Mac Prichard:

Why shouldn’t people…when people do internalize those feelings, why should they stop doing that, Ashley?

Ashley Watkins:

For one, people need to recognize that you’re not alone. You’re not the first person who did not land a job as fast as they wanted to. You aren’t the first person to be laid off. There are other people dealing with some of the same things that you’re dealing with and that could be your support group, that could be your tribe.

I usually tell people to find somebody who’s been through what you’ve been through so that it can be a push and pull situation. They can pull you along with them by teaching you what they did to land their job and then they can also push you out of those feelings of self-defeat and self-doubt and all of those things, so you don’t feel like you’re just overcome with this feeling of lack of self-worth. Like you’re not good enough to get a job or that you’re doing all of the wrong things.

Just hearing it from someone else and having someone understand, it can help you out of that self-pity mode.

Mac Prichard:

Finding other people to talk to can help, and I’m curious, do the circumstances of a job loss affect the amount of depression somebody might experience? Are you going to feel worse, for example, if you were laid off or fired? Or what about somebody who might be employed in a job they don’t particularly enjoy and they’re struggling to find the next opportunity?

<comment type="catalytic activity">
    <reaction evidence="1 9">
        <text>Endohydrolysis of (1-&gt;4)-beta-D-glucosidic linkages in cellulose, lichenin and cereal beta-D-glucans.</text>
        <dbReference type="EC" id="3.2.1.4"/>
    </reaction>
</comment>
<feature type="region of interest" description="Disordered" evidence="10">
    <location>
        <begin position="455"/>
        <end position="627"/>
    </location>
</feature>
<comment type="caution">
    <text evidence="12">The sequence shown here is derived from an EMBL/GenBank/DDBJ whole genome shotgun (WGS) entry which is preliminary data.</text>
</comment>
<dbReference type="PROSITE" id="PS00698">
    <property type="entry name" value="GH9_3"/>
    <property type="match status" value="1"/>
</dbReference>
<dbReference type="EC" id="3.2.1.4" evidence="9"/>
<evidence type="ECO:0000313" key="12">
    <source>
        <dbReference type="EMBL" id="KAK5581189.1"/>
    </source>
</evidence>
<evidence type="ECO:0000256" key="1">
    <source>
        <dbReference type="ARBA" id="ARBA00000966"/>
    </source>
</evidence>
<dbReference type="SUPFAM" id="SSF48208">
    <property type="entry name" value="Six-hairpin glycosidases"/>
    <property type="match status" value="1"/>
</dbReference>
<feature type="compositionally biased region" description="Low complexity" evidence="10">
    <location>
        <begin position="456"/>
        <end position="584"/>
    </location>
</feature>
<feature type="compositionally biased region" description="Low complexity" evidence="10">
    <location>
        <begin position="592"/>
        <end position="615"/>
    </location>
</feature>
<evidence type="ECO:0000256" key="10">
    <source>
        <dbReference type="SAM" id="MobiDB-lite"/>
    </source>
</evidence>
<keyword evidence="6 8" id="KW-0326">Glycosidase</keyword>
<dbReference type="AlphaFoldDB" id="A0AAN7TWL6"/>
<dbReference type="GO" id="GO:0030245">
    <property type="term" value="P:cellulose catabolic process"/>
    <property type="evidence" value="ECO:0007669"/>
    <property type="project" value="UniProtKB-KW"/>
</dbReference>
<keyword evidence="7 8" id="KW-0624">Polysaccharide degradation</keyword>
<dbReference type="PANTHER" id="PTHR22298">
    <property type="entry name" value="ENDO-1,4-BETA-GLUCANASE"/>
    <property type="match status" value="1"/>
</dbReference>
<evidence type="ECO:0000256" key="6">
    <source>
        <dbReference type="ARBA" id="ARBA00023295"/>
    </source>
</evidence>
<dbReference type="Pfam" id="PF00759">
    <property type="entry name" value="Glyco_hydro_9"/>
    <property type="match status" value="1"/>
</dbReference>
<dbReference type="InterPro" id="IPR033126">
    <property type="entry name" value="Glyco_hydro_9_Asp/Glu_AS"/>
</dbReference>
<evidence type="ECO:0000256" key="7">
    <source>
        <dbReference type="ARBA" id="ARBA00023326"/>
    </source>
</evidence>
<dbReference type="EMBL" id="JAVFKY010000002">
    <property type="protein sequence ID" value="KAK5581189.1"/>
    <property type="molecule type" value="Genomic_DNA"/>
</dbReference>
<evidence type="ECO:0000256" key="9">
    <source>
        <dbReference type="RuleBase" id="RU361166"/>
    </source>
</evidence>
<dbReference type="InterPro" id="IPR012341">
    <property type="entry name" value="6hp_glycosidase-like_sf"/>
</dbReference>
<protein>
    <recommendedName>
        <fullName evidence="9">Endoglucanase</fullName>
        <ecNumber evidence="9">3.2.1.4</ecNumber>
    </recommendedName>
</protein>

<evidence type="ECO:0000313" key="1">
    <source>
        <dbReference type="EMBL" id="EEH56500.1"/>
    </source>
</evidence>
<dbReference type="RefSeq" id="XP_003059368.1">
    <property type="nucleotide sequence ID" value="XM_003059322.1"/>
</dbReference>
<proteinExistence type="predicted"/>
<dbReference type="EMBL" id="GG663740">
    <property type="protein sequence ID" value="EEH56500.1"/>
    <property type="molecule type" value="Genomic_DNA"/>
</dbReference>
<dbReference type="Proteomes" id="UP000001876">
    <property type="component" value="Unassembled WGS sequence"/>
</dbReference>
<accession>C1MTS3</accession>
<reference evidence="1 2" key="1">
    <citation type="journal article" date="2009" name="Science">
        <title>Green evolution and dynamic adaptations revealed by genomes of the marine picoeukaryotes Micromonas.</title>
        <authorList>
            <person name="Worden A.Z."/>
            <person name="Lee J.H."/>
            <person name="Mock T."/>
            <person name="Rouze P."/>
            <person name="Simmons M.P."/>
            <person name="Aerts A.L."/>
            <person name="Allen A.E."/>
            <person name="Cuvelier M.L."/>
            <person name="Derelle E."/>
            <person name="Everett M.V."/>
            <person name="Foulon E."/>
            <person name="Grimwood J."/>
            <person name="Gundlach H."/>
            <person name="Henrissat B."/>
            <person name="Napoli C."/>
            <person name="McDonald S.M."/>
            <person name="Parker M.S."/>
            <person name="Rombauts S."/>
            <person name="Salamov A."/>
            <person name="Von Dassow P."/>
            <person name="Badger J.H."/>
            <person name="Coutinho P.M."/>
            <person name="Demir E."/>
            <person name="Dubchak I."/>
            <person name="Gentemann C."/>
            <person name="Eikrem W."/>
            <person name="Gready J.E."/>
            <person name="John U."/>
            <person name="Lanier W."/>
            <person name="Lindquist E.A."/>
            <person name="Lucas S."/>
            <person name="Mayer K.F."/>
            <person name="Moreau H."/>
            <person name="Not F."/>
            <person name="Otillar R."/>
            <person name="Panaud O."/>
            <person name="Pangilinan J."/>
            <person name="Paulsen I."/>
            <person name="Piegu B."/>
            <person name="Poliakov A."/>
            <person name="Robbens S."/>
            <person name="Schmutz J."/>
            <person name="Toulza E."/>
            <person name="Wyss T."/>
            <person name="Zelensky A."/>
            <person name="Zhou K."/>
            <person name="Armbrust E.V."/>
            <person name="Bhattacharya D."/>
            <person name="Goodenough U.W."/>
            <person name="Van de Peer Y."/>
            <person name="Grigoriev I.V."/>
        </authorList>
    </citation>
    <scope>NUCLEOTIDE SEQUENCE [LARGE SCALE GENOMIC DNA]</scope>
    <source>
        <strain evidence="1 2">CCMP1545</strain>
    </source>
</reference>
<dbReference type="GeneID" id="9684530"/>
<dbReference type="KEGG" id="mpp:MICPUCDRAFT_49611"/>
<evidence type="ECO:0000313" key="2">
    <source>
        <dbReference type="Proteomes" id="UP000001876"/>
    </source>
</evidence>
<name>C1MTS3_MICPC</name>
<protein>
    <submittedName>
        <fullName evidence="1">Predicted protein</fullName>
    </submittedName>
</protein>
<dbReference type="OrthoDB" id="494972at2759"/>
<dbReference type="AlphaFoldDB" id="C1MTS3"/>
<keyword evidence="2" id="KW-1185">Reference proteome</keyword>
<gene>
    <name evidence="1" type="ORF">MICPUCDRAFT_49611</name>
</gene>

Ashley Watkins:

Sure, I’m so glad that you brought the differences up in those circumstances because I want everyone, even if they’re looking for a job or not, to recognize that depression is real, for one thing. It’s a real thing, and it’s a little bit more than the Sunday Blues. Not that you’re just waking up on Monday mornings and you’re dreading getting up and going to work because you had such a great weekend. It’s more than that; it’s when you can’t find a way to get yourself out of the hum-drum.

You feel completely defeated and overcome with sorrow, and depending on why you’re in that situation, it can really make those feelings of depression or the lack of self-worth, it can make those feelings worse.

If you were fired, of course, sometimes you don’t see that coming. A lot of times, you should if your employer’s giving you the regular performance evaluations, you should know that there are some issues but in certain cases, like lay-offs, you may not. You may go to work that Monday morning thinking that everything is okay and then you find out that, “Oh, my job is going away today. This is my last day.” And so you have to cycle through those emotions the same way you would when you’re grieving someone’s death.